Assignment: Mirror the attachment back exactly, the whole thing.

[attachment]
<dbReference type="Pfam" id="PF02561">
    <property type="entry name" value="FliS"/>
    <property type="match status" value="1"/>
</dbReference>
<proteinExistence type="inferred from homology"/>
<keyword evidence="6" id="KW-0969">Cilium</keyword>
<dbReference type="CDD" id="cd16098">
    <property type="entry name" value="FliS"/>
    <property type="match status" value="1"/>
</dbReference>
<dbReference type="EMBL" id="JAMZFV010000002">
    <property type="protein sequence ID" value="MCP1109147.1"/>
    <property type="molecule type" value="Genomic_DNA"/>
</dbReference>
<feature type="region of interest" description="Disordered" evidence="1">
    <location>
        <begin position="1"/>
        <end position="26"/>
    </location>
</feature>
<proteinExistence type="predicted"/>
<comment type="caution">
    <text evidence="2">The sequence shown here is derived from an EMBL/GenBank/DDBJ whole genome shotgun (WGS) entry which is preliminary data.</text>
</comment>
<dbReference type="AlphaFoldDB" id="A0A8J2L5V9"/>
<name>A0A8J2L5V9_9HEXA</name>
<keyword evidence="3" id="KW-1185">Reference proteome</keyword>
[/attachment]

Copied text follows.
<dbReference type="Pfam" id="PF02561">
    <property type="entry name" value="FliS"/>
    <property type="match status" value="1"/>
</dbReference>
<proteinExistence type="inferred from homology"/>
<keyword evidence="6" id="KW-0969">Cilium</keyword>
<dbReference type="CDD" id="cd16098">
    <property type="entry name" value="FliS"/>
    <property type="match status" value="1"/>
</dbReference>
<dbReference type="EMBL" id="JAMZFV010000002">
    <property type="protein sequence ID" value="MCP1109147.1"/>
    <property type="molecule type" value="Genomic_DNA"/>
</dbReference>
<feature type="region of interest" description="Disordered" evidence="1">
    <location>
        <begin position="1"/>
        <end position="26"/>
    </location>
</feature>
<proteinExistence type="predicted"/>
<comment type="caution">
    <text evidence="2">The sequence shown here is derived from an EMBL/GenBank/DDBJ whole genome shotgun (WGS) entry which is preliminary data.</text>
</comment>
<dbReference type="AlphaFoldDB" id="A0A8J2L5V9"/>
<name>A0A8J2L5V9_9HEXA</name>
<keyword evidence="3" id="KW-1185">Reference proteome</keyword>